Coleman Outlines KY Healthy Schools Initiative
By Tim Brockwell
PADUCAH - Kentucky Lt. Governor Jacqueline Coleman spoke virtually Thursday morning to the Paducah Area Chamber of Commerce about steps being taken to help students and families transition into a new and very different looking school year.

Coleman was the featured speaker at the chamber's Power in Partnership breakfast, which met virtually due to the ongoing pandemic. She outlined aspects of Kentucky's Healthy Schools Initiative, which she says will make it easier for students, faculty and staff to stay safe and healthy when returning to classes.

"My family is feeling the anxiety and trying to find our way just like everyone else's is, not to mention my husband is a teacher as well. So, we are looking at this from every angle because it's the angle from which we are going to have to operate over the next few months just like all of the other school families are." Coleman said.

Coleman stressed the importance of being flexible and allowing different school districts to implement a plan that works for them. 

"We have worked to make sure our districts have flexibility. That was the key for me personally, was to allow flexibility," She said. "You might have some schools that are able to go back in person fully to classes, this was our thinking in the Spring. We might have some school districts who decide they want to implement some sort of hybrid model. And then some schools may decide what's best is to go fully digital."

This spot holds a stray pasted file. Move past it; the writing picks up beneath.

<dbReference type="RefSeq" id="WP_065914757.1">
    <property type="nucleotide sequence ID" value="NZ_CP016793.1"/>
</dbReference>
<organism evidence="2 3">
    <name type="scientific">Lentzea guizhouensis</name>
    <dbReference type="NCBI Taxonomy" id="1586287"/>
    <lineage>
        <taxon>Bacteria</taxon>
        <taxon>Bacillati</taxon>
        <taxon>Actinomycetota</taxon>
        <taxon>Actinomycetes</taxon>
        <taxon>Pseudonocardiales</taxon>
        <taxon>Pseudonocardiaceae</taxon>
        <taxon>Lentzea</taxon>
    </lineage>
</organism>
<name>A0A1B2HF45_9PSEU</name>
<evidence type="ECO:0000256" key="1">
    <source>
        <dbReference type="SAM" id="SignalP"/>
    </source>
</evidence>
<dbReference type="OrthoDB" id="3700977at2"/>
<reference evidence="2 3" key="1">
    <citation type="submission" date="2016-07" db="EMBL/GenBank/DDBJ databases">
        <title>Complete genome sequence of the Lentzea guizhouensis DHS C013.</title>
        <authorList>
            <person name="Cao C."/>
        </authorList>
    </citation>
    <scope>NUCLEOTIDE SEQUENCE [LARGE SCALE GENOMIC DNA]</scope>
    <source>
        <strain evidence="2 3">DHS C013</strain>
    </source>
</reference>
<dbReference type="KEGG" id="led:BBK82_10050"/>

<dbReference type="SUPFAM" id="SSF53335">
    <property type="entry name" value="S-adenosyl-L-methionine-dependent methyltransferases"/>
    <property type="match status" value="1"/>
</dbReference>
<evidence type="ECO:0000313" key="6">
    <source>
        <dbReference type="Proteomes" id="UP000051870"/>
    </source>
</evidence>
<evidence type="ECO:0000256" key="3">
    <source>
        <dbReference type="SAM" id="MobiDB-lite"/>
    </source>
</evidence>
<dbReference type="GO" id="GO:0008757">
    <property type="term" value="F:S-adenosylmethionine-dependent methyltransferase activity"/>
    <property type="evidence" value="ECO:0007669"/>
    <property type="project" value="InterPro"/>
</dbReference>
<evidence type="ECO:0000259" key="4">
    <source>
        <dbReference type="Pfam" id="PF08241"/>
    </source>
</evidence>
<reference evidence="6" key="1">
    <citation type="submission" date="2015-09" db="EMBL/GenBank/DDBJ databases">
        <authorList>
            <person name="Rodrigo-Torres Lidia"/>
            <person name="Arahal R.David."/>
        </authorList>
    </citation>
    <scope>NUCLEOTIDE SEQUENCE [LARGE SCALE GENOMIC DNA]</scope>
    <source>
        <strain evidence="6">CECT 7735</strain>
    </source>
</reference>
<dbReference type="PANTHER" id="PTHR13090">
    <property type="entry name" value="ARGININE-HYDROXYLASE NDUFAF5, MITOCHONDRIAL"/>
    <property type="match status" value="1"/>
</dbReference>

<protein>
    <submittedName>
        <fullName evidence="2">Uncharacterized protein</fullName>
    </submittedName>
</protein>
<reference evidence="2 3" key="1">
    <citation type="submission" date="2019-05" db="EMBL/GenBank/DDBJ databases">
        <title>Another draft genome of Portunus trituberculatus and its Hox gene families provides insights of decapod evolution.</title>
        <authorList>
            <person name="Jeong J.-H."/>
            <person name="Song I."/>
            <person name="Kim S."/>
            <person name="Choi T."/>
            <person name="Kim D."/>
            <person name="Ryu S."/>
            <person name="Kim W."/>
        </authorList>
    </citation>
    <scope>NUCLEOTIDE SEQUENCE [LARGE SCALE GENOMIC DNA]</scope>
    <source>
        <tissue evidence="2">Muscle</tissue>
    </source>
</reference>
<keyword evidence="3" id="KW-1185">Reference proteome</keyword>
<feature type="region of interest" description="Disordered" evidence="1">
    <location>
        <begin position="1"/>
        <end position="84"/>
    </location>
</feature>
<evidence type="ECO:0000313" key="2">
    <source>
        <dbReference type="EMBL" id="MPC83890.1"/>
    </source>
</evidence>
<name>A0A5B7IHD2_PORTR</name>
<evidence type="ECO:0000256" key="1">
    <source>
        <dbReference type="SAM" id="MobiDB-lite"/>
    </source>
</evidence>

Schools will also be able to take advantage of a new policy that eliminates restrictions on the number of non-traditional instruction days, which are typically used for short-term events such as winter weather.

"We waived the cap on NTI days. We extended an unlimited amount of non-traditional instruction days for our schools so that our school leaders could start the school year digitally and re-evaluate as we move forward." Coleman said. She added that teachers and staff will also be allowed to take unlimited emergency sick days in the event they become infected or exposed to the virus.

While Coleman says making these and other changes are necessary in light of the extraordinary circumstances many Kentucky residents are facing, she says having the funds to pay for them is just as important. That's why she recently wrote a letter to education officials in every state to ask for support in petitioning the federal government to release funding to pay for the programs she says are so vital right now.

"In a time when we are asking students to be flexible, and we are asking our parents and our families to be flexible, as well as our teachers and staff, we also need to make sure that we are asking for our funding for education is flexible as well." Coleman said.

Published 12:15 PM, Thursday Aug. 06, 2020
Updated 05:06 AM, Friday Aug. 07, 2020



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